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Gordon Lennox Munday was born in Birmingham in 1922. During the second world war he served in the Home Guard. After the war he worked for Philips, then he went to the University of Birmingham where he obtained a degree in physics and chemistry.
In 1955, on the recommendation of a physicist friend, he joined the team that built the PS, the CERN Proton Synchrotron, under the guidance of John Adams. He was responsible for building the vacuum system of the future accelerator.
Shortly after this new machine was started up, Division Leader Pierre Germain entrusted him with the task of creating a group that would support the physicist users to prepare and implement their experiments. It was his team that managed the experimental zones, designed, implemented and operated the beams on which the physicists installed their experiments.
A third phase of his career starts in 1973 when he succeeds Peter Standley at the head of the MPS Division (Machine PS). Under his leadership the PS, initially designed to produce and accelerate protons and secondary particles for dedicated experimental zones, was transformed into a machine with multiple functions, capable of supplying beams adapted to other accelerators and especially able to satisfy the novel needs that nobody had imagined at its construction. The Super Proton Synchrotron (SPS) would be the new large machine of CERN. It is under Gordon's responsibility that the Antiproton Accumulator (AA) was built, which ultimately would permit the implementation of the ppbar programme, leading to the discovery of the W and Z bosons and to the Nobel Prize for CERN physicists.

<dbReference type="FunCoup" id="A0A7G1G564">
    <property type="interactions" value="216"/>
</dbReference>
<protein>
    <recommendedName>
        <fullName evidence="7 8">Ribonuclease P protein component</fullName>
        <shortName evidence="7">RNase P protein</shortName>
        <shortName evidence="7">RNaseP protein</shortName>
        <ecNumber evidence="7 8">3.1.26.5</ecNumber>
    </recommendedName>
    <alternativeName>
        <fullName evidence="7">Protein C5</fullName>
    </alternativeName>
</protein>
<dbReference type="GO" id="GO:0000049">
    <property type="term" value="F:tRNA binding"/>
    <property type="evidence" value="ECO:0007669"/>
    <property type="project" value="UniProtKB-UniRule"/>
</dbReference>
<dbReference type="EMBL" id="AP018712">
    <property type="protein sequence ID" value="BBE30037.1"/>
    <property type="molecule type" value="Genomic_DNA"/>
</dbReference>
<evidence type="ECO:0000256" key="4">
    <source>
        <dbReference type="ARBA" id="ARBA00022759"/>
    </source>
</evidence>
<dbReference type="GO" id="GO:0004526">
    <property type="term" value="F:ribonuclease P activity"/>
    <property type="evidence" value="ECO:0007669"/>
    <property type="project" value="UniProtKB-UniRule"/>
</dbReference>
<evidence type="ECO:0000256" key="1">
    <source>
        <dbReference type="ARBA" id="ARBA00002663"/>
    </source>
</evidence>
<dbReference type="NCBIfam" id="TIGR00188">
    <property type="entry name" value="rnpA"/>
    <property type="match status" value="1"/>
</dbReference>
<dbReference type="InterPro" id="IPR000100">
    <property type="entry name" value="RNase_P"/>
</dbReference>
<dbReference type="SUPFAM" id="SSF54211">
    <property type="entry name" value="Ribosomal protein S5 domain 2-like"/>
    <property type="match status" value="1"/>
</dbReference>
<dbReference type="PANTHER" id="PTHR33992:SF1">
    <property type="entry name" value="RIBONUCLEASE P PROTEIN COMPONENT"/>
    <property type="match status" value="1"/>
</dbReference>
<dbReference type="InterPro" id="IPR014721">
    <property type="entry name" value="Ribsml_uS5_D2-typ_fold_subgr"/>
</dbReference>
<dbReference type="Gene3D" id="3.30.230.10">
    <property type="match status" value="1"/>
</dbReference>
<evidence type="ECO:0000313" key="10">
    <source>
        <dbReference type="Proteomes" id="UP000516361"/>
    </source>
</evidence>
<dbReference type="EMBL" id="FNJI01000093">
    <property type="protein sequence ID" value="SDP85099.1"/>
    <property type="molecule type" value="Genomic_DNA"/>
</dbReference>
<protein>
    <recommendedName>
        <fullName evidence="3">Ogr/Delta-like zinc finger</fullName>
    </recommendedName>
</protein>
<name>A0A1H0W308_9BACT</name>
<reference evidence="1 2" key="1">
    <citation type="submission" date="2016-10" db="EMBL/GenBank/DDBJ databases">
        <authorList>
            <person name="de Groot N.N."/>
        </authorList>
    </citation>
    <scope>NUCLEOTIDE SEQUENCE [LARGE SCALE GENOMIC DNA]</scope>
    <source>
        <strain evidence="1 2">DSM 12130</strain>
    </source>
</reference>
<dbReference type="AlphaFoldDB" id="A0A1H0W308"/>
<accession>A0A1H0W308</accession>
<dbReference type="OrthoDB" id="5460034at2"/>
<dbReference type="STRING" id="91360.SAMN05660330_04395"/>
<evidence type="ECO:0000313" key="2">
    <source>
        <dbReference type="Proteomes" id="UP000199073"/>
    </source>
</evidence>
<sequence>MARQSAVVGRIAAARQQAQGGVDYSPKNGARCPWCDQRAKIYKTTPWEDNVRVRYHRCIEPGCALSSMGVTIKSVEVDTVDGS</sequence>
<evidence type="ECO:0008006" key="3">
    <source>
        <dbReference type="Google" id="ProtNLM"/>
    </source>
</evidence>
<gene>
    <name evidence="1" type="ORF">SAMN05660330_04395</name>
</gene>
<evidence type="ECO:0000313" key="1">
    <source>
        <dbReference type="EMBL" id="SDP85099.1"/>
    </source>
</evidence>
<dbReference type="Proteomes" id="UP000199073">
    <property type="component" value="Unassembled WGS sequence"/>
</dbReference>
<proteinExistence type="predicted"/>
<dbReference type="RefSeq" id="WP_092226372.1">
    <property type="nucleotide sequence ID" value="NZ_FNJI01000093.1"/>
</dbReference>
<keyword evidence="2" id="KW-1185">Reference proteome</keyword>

Still under his mandate of Leader of the Proton Synchrotron Division, its accelerators were used to produce and pre-accelerate the electrons and positrons destined for the next large machine: LEP.
Finally, and this is probably a less well-known part of his career, Gordon ordered the meticulous analysis of all operational aspects of the PS and started a programme of development and consolidation. The technical and operational qualities thus established by him ensured a regular operation of the proton-antiproton collider SppbarS and of LEP into the 1990s, well after his departure into retirement. His legacy stretches even further, into the years 2000, with the feeding of protons and ions from the PS into the LHC.
The rôle of Gordon at the PS was not limited to technical and administrative aspects. During his long career he showed the human qualities and understanding towards his collaborators that earned him respect and devotion. He developed and maintained a team spirit amongst the members of his Division that strongly influenced its performance and success.
After his retirement in 1987 he remained close to CERN and its personnel and accepted the rôle of President of the GAC, the Groupement des anciens du CERN. He was their spokesman with the Organization's leadership and he succeeded in making them take into account the worries of CERN's retirees under circumstances that are more and more difficult.
His ex-colleagues and friends of the PS.